The data we present underscore the rationale behind the development of institutional PBM programs that can both educate providers and facilitate improvement in patient care. Such programs should include the routine and consistent evaluation of anemia, an assessment of the risk of developing anemia, as well as, the continued reduction of transfusions that can contribute to unfavorable patient outcomes [12,13,14]. Based on the data presented here and from several other studies [17, 19, 31] we are actively developing a robust, institution wide PBM program designed to improve both pre-operative anemia evaluation and management and to improve compliance with restrictive transfusion care in all of our clinical services [17, 31]. Our PBM program has implemented an electronic decision support tool built into our electronic medical record to promote compliance with restrictive transfusion thresholds, and we have piloted a data-driven provider education program to reinforce restrictive transfusion and to promote the preferred use of single unit transfusion. Another factor complicating modern oncology care is that many patients receive various aspects of their treatment at a variety of facilities making coordination of care a realistic obstacle to the uniformity of care. This is especially problematic in terms of the consistent and standard approaches to anemia both before and during neo-adjuvant therapies as these treatments are increasingly being provided at institutions other than where the planned surgical procedures are being performed.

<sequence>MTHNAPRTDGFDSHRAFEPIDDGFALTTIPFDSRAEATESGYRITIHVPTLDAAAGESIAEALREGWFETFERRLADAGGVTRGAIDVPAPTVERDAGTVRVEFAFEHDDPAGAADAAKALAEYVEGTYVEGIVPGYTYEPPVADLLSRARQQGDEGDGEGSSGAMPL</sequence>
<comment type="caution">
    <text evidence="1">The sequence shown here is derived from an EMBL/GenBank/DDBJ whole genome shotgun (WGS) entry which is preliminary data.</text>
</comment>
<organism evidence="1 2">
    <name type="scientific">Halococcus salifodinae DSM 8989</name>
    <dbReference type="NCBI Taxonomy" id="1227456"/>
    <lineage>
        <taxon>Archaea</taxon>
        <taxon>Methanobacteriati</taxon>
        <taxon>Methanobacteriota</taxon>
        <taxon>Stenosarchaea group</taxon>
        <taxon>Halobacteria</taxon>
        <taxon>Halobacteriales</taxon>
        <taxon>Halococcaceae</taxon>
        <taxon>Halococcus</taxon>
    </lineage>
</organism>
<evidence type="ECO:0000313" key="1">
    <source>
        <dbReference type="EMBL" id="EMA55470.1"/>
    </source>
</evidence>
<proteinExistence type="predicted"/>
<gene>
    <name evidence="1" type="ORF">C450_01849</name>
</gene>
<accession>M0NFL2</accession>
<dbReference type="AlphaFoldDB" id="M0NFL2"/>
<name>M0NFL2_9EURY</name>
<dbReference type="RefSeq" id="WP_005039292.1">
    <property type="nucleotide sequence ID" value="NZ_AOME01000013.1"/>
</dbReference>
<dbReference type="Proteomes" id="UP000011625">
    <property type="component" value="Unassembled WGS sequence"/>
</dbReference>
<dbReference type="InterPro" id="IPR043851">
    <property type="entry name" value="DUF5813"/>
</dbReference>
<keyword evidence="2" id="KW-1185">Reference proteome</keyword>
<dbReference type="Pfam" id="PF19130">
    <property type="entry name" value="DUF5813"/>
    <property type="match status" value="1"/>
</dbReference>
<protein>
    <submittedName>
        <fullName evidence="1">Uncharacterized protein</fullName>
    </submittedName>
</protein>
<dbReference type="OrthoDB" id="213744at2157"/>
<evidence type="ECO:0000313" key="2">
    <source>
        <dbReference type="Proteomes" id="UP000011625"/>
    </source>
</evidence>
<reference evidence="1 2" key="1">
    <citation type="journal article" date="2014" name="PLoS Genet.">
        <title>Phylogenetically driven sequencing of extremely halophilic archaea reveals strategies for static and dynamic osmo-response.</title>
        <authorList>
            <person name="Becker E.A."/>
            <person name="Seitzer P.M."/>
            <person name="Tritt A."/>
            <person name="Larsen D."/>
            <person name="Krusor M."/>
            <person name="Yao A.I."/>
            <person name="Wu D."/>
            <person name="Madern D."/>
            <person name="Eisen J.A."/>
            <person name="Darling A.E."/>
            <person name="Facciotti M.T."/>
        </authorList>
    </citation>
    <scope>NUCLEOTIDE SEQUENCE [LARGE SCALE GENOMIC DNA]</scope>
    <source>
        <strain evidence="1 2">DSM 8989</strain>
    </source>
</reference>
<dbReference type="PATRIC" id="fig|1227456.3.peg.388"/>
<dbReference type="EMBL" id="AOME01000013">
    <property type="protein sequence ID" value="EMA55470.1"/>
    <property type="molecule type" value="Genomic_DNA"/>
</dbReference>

The complex problem of anemia in patients with cancer is well described in the clinical literature . In a review paper by Gaspar in 2015, it was noted that 40 to 60% of cancer patients are anemic at some point during their initial evaluation. This anemia was most often associated with chronic, cancer associated inflammation and the resulting hepcidin-based functional iron deficiency. Other nutritional-related anemias including microcytic, true iron deficiency and B12/folate related megaloblastic anemias were also prevalent, demonstrating the diversity of the problem of anemia in this patient population.  Underscoring the complexity of the problem Gillespie and colleagues remind us that anemia often may develop slowly in cancer patients and that many patients are functionally compromised before their hemoglobin value drops to an abnormal range making it difficult to aggressively treat the anemia early . In addition, the all-too-common nutritional deficiency associated with poor caloric intake and the tumors’ parasitic use of available calories present additional challenges in addressing anemia in these patients [33,34,35].